The meal is dense with memory: memory of God hearing their cry, of liberation, of God walking with them through the desert, leading them into the promised land. The Passover speaks a language of love: God hearing and rescuing his people. By sharing in that meal, by eating the lamb and matzah and drinking the wine, Jewish people become profoundly linked to the history of their people and God’s powerful deeds on their behalf.
It is central for the Jewish community. And it is also for the Christian community, who believe that at a particular moment in history, God wanted to speak a still more intimate word to us, wanted to speak his very self to us. And the Word became flesh. This too was a new kind of language, a new way of God speaking to us.
In his life on earth, Jesus spoke to his hearers, his disciples, in many ways, communicating God's nearness, God's mercy, the life God desires for us. But it was the night before he died that Jesus found a deeper way of speaking to us still, a language meant to transcend time and place, meant to transform its hearers, and to bind them to him forever. And again it was associated with a meal.
It was the Passover Jesus and his disciples were celebrating. The bread he blessed, and the wine he lifted up in thanksgiving, were the bread and wine rich with the memory of God leading Israel to freedom and redemption. But here, Israel's language of remembering was transformed further still. The God who had plunged into the human condition now stands facing death. He takes his whole life in his hands, all the words and actions he had used to speak God's mercy, and says “this is my body, broken for you. This is my blood, poured out for you.”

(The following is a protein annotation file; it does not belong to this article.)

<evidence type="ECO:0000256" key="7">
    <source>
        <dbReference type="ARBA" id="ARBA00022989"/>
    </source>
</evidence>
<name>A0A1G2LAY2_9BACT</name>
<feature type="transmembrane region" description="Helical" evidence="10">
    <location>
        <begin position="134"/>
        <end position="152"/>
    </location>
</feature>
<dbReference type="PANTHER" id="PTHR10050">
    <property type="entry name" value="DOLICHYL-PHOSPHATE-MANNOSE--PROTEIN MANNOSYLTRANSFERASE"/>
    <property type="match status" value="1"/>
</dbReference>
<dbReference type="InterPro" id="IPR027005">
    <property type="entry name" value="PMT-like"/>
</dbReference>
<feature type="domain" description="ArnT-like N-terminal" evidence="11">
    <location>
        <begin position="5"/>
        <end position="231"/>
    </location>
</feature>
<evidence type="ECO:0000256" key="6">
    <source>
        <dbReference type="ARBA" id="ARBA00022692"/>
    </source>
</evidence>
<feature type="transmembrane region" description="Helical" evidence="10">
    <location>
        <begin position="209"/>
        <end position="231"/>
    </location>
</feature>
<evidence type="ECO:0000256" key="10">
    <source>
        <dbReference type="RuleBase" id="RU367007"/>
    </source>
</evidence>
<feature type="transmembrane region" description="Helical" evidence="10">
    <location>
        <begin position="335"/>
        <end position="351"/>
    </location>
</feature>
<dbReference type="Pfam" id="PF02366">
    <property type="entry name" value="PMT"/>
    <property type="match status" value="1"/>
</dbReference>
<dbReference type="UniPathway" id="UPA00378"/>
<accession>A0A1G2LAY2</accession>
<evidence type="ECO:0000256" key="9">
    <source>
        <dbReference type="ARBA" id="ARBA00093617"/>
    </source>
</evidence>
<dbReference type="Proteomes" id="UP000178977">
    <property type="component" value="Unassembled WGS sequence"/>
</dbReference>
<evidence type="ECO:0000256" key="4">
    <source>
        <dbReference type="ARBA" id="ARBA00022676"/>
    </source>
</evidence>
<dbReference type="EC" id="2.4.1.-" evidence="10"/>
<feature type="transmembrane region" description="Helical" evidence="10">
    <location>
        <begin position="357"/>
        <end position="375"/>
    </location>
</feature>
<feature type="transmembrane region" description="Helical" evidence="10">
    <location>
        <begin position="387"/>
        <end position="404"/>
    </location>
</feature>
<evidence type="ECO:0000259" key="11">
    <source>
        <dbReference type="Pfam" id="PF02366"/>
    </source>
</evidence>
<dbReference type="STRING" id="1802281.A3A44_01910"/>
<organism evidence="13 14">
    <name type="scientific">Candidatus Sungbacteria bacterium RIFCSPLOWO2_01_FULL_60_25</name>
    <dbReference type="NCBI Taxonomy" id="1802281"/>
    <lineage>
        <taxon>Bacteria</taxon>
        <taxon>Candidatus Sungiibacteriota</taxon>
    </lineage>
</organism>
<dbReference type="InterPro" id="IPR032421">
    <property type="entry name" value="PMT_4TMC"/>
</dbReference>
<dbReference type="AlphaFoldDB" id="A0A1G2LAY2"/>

His whole life comes together here. He draws it together in one unifying act, an act of complete and utter simplicity, and he gives it to his disciples. “Take and eat. Take and drink. I myself will be the lamb. Do this in memory of me.” It is a completely revealing completely giving moment. His gift to his disciples, and to the human race, is himself.
In this meal we engage in the sacred memory of what God did for us.... when we remember, it becomes real for us. When we gather to share this meal as Jesus told us when he said “do this in memory of me,” God is present to us. We touch the event which was salvation, the event where we see God's face. And we hear God asking us to share in his mission. To be bread broken and chalice poured out in the daily encounters and events of our lives.